Other coatings include electro-plating. This involves plating one metal onto another by hydrolysis (we won’t go into the science behind hydrolysis and electroplating here as it is quite complex). Electroplating is how a lot of gold cases, as well as gold hands and markers, are created, coating another metal with a layer of gold of varying thicknesses depending on where and what is being plated. Like the hands and numerals of this Bell & Ross BR03-94 Golden heritage.

Golden Heritage

SPECIAL CASES – Other case materials are often used. Titanium is strong, light and durable. White, yellow and rose gold are also common and can be finished much the same as steel. And Platinum being found on ultra high-end pieces which is stronger and rarer than gold. However, all these different metals can be finished largely the same as steel. Special case materials like Breitling’s trademarked polymer/plastic composite case ‘Breitlight®’ can carry a completely unique finish! Here, with a smooth matte finish with the appearance much like that of forged carbon on this Breitling Avenger Hurricane 50 xb0170e4/i533/257s.x :


Another case material that is becoming increasingly common is Ceramic. Ceramic is extremely light & hard wearing. The impressive toughness of ceramic makes it difficult to polish. However, when a polish is achieved it is very scratch resistant. Bell & Ross frequently construct entire cases from ceramic in a variety of finishes. Such as the Bell & Ross BRS 98 White Diamond pictured below as well its sister Bell & Ross BRS 98 Black Diamond in a similar black ceramic case. Both in polish!



BEVELLING: Perhaps the most subtle of case finishes is bevelling or chamfering. this is where the sharp edges of the case are shaved down and polished. Some brands do this better than others and AP are unsurprisingly one of the best for case finishing on the market! Take the sharply bevelled lug edge of the Audemars Piguet Royal Oak Offshore Volcano 26170ST.OO.D101CR.01. A keen eye will spot bevelling on many different brands of luxury watch as it is a great way of smoothing out sharp edges and improving the quality of the finish of the case!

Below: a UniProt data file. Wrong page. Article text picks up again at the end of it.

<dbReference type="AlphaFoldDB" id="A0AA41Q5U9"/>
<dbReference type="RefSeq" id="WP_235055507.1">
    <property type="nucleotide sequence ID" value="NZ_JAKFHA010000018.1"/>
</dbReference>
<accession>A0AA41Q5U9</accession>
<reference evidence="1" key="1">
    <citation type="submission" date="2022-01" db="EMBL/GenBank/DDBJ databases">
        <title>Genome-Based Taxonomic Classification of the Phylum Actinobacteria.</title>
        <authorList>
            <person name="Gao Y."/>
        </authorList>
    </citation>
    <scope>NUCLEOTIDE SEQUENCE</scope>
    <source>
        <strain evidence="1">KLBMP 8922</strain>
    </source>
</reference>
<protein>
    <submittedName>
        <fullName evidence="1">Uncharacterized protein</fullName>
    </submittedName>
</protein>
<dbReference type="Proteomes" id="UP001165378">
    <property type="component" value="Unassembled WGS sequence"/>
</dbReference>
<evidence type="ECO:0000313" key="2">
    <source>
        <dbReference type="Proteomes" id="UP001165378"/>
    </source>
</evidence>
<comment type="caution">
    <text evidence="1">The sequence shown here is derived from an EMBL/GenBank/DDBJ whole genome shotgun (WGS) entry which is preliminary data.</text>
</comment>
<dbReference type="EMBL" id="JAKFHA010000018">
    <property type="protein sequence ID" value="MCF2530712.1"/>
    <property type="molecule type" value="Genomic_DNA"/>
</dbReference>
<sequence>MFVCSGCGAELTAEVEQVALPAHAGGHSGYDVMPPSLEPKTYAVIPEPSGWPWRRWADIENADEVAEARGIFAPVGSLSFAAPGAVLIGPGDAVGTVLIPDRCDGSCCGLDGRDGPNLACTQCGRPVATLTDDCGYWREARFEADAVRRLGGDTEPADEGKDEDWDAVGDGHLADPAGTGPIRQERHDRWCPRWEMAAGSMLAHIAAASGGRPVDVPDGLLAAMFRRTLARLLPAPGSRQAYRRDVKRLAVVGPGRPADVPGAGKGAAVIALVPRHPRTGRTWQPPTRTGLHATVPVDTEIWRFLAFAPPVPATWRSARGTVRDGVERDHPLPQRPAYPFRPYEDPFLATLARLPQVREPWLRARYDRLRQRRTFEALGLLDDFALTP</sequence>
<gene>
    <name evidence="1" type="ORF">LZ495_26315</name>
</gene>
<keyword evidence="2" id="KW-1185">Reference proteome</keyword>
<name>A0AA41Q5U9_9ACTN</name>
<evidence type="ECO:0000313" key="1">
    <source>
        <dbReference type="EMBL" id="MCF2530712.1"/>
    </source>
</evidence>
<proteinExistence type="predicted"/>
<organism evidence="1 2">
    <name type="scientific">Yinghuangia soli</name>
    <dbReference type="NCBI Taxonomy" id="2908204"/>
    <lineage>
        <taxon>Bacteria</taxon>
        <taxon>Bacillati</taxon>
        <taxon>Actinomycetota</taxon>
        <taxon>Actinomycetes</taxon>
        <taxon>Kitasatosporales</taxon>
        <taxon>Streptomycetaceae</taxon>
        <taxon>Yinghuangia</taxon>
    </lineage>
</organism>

HAMMERED: The remarkable, but also most infrequently witnessed is a hammered finish. Therefore unsurprisingly, another finish we don’t have in-stock here at The Watch Source. Most notably used on Audemars Piguet Royal Oak Frosted gold Ref: This finish is achieved using a timeless Florentine technique, hammering the watch case with a hammerhead that creates tiny indents in the case. That, as put by AP, creates a “Diamond dust” effect on the case!


You now should be an expert on all watch case finishes you see out there in the wild! The finish of a case is often taken for granted and not paid particular attention to. However, when looking with a finer eye the case finish adds (or if done poorly, takes away) so much from a piece that we may not have noticed beforehand. Most high-end watches will feature more than one finish on the case. Usually combining brushed and polished finishes with bevelled edges. Occasionally, with a PVD or DLC case on top of all that!


In part 2, we’ll continue our photographic guide by advancing into the even more complex world of movement finishes! Which is now available, view part II here.